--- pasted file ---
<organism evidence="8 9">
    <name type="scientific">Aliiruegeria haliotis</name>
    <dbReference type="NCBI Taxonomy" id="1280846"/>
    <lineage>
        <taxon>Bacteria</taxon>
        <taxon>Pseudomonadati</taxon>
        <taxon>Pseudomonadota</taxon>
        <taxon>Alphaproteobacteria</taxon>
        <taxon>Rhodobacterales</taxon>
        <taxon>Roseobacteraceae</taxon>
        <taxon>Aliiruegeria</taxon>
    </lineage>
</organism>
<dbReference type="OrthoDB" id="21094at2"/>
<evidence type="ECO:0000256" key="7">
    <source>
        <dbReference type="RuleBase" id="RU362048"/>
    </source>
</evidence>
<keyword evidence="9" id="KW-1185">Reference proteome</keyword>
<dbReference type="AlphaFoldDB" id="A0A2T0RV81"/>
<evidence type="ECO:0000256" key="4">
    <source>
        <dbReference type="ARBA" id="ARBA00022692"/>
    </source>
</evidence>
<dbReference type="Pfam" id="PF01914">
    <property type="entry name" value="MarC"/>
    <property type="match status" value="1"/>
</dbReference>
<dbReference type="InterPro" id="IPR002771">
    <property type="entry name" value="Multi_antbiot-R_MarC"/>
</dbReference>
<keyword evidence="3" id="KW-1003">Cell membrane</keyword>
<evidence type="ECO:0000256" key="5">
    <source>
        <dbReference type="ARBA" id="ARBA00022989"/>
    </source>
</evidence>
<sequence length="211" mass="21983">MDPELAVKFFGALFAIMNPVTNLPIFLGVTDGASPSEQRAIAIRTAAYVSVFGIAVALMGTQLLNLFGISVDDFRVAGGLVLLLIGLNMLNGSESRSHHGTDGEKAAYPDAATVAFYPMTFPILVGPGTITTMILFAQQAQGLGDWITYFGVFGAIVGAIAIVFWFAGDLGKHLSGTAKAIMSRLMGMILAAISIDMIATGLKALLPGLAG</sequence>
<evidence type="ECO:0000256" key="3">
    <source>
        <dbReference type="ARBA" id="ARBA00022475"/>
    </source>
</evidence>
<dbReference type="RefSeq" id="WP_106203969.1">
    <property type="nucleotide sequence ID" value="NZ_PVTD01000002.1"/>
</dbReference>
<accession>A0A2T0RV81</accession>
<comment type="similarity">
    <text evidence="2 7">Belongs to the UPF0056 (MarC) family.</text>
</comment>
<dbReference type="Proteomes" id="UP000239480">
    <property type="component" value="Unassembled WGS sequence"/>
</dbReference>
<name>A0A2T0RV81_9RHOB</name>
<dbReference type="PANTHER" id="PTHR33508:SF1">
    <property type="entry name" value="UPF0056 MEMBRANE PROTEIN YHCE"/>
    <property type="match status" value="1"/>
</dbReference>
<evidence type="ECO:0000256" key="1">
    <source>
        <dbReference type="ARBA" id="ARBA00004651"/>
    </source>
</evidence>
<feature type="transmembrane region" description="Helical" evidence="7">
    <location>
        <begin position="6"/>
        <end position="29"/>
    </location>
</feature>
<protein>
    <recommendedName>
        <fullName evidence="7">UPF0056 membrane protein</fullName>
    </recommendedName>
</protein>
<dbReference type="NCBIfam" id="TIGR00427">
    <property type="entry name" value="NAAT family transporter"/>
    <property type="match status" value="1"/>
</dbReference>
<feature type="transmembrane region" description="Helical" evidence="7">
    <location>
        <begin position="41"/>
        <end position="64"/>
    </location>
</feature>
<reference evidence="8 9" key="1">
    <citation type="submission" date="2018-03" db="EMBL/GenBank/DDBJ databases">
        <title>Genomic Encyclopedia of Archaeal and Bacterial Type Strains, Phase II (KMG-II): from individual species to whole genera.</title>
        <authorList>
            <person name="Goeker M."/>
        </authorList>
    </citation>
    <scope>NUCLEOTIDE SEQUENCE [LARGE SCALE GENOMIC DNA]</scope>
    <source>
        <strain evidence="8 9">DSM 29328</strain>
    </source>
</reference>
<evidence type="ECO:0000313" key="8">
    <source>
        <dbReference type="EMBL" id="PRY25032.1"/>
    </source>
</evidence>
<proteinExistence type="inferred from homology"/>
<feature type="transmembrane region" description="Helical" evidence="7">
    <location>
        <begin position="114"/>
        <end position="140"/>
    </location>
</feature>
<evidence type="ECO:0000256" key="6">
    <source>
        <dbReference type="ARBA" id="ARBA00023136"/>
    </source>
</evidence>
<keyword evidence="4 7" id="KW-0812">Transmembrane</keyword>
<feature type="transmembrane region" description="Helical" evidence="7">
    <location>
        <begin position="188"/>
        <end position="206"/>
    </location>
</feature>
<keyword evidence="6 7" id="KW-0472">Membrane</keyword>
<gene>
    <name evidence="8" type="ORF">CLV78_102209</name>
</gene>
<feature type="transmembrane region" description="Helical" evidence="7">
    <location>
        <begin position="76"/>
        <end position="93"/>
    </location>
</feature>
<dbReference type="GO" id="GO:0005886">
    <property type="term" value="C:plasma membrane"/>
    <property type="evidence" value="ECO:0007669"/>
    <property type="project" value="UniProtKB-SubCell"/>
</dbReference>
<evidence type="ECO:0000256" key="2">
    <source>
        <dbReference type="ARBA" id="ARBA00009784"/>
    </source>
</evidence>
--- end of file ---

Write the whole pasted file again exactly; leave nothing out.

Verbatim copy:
<organism evidence="8 9">
    <name type="scientific">Aliiruegeria haliotis</name>
    <dbReference type="NCBI Taxonomy" id="1280846"/>
    <lineage>
        <taxon>Bacteria</taxon>
        <taxon>Pseudomonadati</taxon>
        <taxon>Pseudomonadota</taxon>
        <taxon>Alphaproteobacteria</taxon>
        <taxon>Rhodobacterales</taxon>
        <taxon>Roseobacteraceae</taxon>
        <taxon>Aliiruegeria</taxon>
    </lineage>
</organism>
<dbReference type="OrthoDB" id="21094at2"/>
<evidence type="ECO:0000256" key="7">
    <source>
        <dbReference type="RuleBase" id="RU362048"/>
    </source>
</evidence>
<keyword evidence="9" id="KW-1185">Reference proteome</keyword>
<dbReference type="AlphaFoldDB" id="A0A2T0RV81"/>
<evidence type="ECO:0000256" key="4">
    <source>
        <dbReference type="ARBA" id="ARBA00022692"/>
    </source>
</evidence>
<dbReference type="Pfam" id="PF01914">
    <property type="entry name" value="MarC"/>
    <property type="match status" value="1"/>
</dbReference>
<dbReference type="InterPro" id="IPR002771">
    <property type="entry name" value="Multi_antbiot-R_MarC"/>
</dbReference>
<keyword evidence="3" id="KW-1003">Cell membrane</keyword>
<evidence type="ECO:0000256" key="5">
    <source>
        <dbReference type="ARBA" id="ARBA00022989"/>
    </source>
</evidence>
<sequence length="211" mass="21983">MDPELAVKFFGALFAIMNPVTNLPIFLGVTDGASPSEQRAIAIRTAAYVSVFGIAVALMGTQLLNLFGISVDDFRVAGGLVLLLIGLNMLNGSESRSHHGTDGEKAAYPDAATVAFYPMTFPILVGPGTITTMILFAQQAQGLGDWITYFGVFGAIVGAIAIVFWFAGDLGKHLSGTAKAIMSRLMGMILAAISIDMIATGLKALLPGLAG</sequence>
<evidence type="ECO:0000256" key="3">
    <source>
        <dbReference type="ARBA" id="ARBA00022475"/>
    </source>
</evidence>
<dbReference type="RefSeq" id="WP_106203969.1">
    <property type="nucleotide sequence ID" value="NZ_PVTD01000002.1"/>
</dbReference>
<accession>A0A2T0RV81</accession>
<comment type="similarity">
    <text evidence="2 7">Belongs to the UPF0056 (MarC) family.</text>
</comment>
<dbReference type="Proteomes" id="UP000239480">
    <property type="component" value="Unassembled WGS sequence"/>
</dbReference>
<name>A0A2T0RV81_9RHOB</name>
<dbReference type="PANTHER" id="PTHR33508:SF1">
    <property type="entry name" value="UPF0056 MEMBRANE PROTEIN YHCE"/>
    <property type="match status" value="1"/>
</dbReference>
<evidence type="ECO:0000256" key="1">
    <source>
        <dbReference type="ARBA" id="ARBA00004651"/>
    </source>
</evidence>
<feature type="transmembrane region" description="Helical" evidence="7">
    <location>
        <begin position="6"/>
        <end position="29"/>
    </location>
</feature>
<protein>
    <recommendedName>
        <fullName evidence="7">UPF0056 membrane protein</fullName>
    </recommendedName>
</protein>
<dbReference type="NCBIfam" id="TIGR00427">
    <property type="entry name" value="NAAT family transporter"/>
    <property type="match status" value="1"/>
</dbReference>
<feature type="transmembrane region" description="Helical" evidence="7">
    <location>
        <begin position="41"/>
        <end position="64"/>
    </location>
</feature>
<reference evidence="8 9" key="1">
    <citation type="submission" date="2018-03" db="EMBL/GenBank/DDBJ databases">
        <title>Genomic Encyclopedia of Archaeal and Bacterial Type Strains, Phase II (KMG-II): from individual species to whole genera.</title>
        <authorList>
            <person name="Goeker M."/>
        </authorList>
    </citation>
    <scope>NUCLEOTIDE SEQUENCE [LARGE SCALE GENOMIC DNA]</scope>
    <source>
        <strain evidence="8 9">DSM 29328</strain>
    </source>
</reference>
<evidence type="ECO:0000313" key="8">
    <source>
        <dbReference type="EMBL" id="PRY25032.1"/>
    </source>
</evidence>
<proteinExistence type="inferred from homology"/>
<feature type="transmembrane region" description="Helical" evidence="7">
    <location>
        <begin position="114"/>
        <end position="140"/>
    </location>
</feature>
<evidence type="ECO:0000256" key="6">
    <source>
        <dbReference type="ARBA" id="ARBA00023136"/>
    </source>
</evidence>
<keyword evidence="4 7" id="KW-0812">Transmembrane</keyword>
<feature type="transmembrane region" description="Helical" evidence="7">
    <location>
        <begin position="188"/>
        <end position="206"/>
    </location>
</feature>
<keyword evidence="6 7" id="KW-0472">Membrane</keyword>
<gene>
    <name evidence="8" type="ORF">CLV78_102209</name>
</gene>
<feature type="transmembrane region" description="Helical" evidence="7">
    <location>
        <begin position="76"/>
        <end position="93"/>
    </location>
</feature>
<dbReference type="GO" id="GO:0005886">
    <property type="term" value="C:plasma membrane"/>
    <property type="evidence" value="ECO:0007669"/>
    <property type="project" value="UniProtKB-SubCell"/>
</dbReference>
<evidence type="ECO:0000256" key="2">
    <source>
        <dbReference type="ARBA" id="ARBA00009784"/>
    </source>
</evidence>